— Q. Which teams helped themselves the most at the trade deadline?
— Stephen Shoemaker, Tulsa, Okla.
A. Several teams addressed needs in big ways — but for a change, the Yankees and Red Sox weren't among them.
In particular, I like what the Rangers, Phillies, Braves, Giants and Blue Jays accomplished. And I'm still taken aback by the Indians-Rockies deal, a risky proposition that could go either way for both teams.
The Rangers got exactly what they needed in Mike Adams and Koji Uehara, two top-shelf right-handed setup men with ridiculous 2011 numbers, both of whom can close out games if needed. Combined, they joined the Rangers with a 1.42 ERA, 111 strikeouts and 17 walks in 95 innings. How's that for providing Ron Washington with quality late-inning options?
In addition, the Rangers can choose to keep both in 2012, as Uehara has a $4-million vesting option, and Adams figures to earn about that much in arbitration. And the cost wasn't too prohibitive — two starting pitcher prospects they could afford to part with in Joe Wieland and Robbie Erlin, plus Chris Davis, who's blocked position-wise, and Tommy Hunter, who will get a chance to reestablish himself in the O's rotation.
The Phillies got much more than just a right-handed bat in Hunter Pence. They've added another All Star to their collection, one who brings an all-round game besides being the perfect fit in the No. 5 spot after Ryan Howard. Pence didn't come cheaply, but let's face it, the Phillies have reached the point — at least for the next couple of seasons — where like the Yankees and Red Sox, anything less than a World Series title is a disappointment.
The Braves addressed a handful of needs by adding Michael Bourn — offense, in particular from a leadoff hitter, speed, and a center fielder. And they got him without giving up any of their top three pitching prospects. Still, you still have to wonder if they will produce enough offense facing the caliber of pitching they'll see in the playoffs.
The Giants won the Carlos Beltran sweepstakes, and the fact that he is the most-dangerous hitter in their lineup points to their need for middle-of-the-order production. But don't forget the much-needed middle-infield help in Orlando Cabrera and Jeff Keppinger.
The Giants can take on that kind of additional payroll for a half-season due to their financial success story going on at AT&T Park, and the real cost in terms of prospects likely only will be Zack Wheeler, who went to the Mets for Beltran.
Blue Jays general manager Alex Anthopoulos is developing a reputation as a savvy dealer, and taking a chance on Colby Rasmus — very talented and still only 24 — could add to that. Yes, they had to take on Mark Teahen's money, and Zack Stewart was sacrificed, but you have to like the lineup parts for the near-future: Jose Bautista, Adam Lind, Rasmus, Yunel Escobar, Travis Snider, J.P. Arencibia, Aaron Hill, Brett Lawler.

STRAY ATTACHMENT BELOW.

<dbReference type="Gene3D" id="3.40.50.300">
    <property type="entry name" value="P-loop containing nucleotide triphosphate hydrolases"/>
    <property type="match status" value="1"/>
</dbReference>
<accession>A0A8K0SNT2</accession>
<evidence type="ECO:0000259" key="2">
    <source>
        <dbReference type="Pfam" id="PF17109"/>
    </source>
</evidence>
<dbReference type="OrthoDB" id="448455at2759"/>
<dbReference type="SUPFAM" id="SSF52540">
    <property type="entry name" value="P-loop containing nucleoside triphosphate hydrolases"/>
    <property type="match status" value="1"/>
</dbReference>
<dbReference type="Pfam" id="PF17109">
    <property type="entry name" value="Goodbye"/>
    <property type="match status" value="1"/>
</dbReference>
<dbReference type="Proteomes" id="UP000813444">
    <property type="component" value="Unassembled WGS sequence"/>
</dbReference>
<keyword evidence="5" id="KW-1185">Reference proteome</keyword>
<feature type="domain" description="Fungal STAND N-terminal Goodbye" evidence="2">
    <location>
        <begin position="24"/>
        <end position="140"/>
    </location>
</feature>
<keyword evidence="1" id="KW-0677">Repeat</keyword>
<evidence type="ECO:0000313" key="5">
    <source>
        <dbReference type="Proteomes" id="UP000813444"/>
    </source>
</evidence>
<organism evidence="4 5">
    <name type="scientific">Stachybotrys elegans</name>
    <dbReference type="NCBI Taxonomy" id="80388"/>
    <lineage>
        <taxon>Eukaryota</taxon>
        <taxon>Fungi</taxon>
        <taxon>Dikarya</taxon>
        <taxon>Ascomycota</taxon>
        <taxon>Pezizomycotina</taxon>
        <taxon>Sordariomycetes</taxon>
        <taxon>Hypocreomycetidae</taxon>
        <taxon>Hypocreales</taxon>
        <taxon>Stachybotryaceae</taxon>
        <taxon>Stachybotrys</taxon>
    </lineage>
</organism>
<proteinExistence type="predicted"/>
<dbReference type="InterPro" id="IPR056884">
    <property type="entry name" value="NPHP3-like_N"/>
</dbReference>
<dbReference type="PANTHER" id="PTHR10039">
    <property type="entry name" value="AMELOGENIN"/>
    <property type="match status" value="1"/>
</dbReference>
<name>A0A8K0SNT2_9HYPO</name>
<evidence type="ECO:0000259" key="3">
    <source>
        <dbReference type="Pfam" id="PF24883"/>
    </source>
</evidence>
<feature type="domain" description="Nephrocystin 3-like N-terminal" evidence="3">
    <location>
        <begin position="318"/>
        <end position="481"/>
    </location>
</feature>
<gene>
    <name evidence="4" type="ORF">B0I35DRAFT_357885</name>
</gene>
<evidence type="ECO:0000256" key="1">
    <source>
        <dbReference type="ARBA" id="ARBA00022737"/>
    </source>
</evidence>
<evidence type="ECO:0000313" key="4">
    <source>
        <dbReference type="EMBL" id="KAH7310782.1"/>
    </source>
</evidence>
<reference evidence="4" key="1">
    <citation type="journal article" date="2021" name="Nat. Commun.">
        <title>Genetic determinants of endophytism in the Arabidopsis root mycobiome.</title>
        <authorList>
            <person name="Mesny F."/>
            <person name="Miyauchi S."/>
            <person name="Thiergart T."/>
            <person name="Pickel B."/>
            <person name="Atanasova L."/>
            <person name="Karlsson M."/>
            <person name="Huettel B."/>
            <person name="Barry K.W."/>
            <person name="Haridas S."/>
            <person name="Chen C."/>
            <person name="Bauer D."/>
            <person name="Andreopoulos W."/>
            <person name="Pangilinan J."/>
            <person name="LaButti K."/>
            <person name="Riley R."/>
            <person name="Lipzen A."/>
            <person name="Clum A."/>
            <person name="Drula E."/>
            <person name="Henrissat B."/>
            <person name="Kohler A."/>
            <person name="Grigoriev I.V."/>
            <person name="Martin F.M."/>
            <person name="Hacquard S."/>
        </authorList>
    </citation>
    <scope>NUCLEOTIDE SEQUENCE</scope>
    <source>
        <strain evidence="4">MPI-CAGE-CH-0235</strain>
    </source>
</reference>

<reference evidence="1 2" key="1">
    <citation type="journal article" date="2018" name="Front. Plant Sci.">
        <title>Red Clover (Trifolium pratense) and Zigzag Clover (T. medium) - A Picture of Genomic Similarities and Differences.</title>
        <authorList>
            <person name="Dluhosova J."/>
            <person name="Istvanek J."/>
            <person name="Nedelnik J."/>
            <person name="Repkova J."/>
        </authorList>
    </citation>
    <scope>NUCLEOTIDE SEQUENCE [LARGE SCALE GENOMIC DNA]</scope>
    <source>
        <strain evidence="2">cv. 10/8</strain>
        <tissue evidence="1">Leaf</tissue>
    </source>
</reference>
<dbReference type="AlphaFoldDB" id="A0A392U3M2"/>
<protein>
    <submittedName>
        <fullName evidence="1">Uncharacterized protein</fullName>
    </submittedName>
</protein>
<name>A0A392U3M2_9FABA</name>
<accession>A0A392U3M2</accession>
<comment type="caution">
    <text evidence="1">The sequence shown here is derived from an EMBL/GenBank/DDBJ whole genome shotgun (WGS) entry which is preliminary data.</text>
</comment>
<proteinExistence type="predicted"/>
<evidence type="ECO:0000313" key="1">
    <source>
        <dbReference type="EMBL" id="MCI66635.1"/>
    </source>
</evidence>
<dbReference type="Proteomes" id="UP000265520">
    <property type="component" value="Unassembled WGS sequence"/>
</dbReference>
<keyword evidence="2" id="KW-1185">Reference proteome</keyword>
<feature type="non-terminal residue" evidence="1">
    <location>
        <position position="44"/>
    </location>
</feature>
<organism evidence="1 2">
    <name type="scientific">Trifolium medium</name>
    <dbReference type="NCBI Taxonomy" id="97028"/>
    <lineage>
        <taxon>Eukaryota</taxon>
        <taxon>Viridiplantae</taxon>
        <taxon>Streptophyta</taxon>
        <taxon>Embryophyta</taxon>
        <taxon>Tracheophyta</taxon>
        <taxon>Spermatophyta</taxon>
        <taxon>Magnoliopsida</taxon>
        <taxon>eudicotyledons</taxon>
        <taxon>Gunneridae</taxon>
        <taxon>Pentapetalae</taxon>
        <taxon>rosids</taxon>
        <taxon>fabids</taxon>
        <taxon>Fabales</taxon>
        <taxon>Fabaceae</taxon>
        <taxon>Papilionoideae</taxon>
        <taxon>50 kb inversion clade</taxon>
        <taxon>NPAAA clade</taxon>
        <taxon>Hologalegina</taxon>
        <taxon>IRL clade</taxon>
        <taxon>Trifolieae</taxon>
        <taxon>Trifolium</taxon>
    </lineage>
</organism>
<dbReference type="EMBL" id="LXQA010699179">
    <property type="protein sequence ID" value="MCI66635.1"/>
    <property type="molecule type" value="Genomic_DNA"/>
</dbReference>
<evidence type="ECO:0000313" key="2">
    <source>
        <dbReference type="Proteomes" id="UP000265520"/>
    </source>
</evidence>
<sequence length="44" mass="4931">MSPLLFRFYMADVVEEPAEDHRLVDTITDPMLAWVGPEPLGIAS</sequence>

A. Technically, there is one: Former Braves owner Ted Turner, who fired Dave Bristol after a 16th consecutive loss in 1977, and then managed the team for one game (also a loss).
National League president Chub Feeney put a stop to Turner's stunt by instituting a rule prohibiting managers from having a financial interest in their teams. (Obviously, this was pre-Connie Mack, who owned and managed the Philadelphia A's for 50 years.)
But other than that, none that I could find. And if you go back in time, managers without major-league playing experience have been something of a rare occurrence — about a 1-in-8 ratio overall, with just more than 100 out of 800-plus managers.
That trend is changing lately, however, as there are eight active managers with no big-league playing experience: Buck Showalter, Joe Maddon, Jack McKeon, Jim Leyland, Manny Acta, Fredi Gonzalez, Terry Collins and Mike Quade.
Joe McCarthy and Earl Weaver are Hall of Fame managers who never played in the big leagues.
Q. Suicide squeezes and safety squeezes are almost identical plays, differing only in the point at which the runner leaves third base. My question is given the choice of the two, what factors are addressed?
— David Ross, Palo Alto, Calif.
A. There are a handful, actually: The bunting skill of the batter, the speed of the runner on third base, how tough the pitcher is to bunt on, and the game situation: score, outs, inning, etc.
It's up to the manager to gauge the risk involved given all of those factors, and decide which squeeze he wants to try. The better the chances — i.e. very good bunter, fast runner on third, a pitcher who is easier to bunt against — the more likelihood of a manager trying a suicide squeeze.
But the element of surprise plays a part in a manager's decision-making process, as well. That said, you rarely see pitchers attempting suicide squeezes.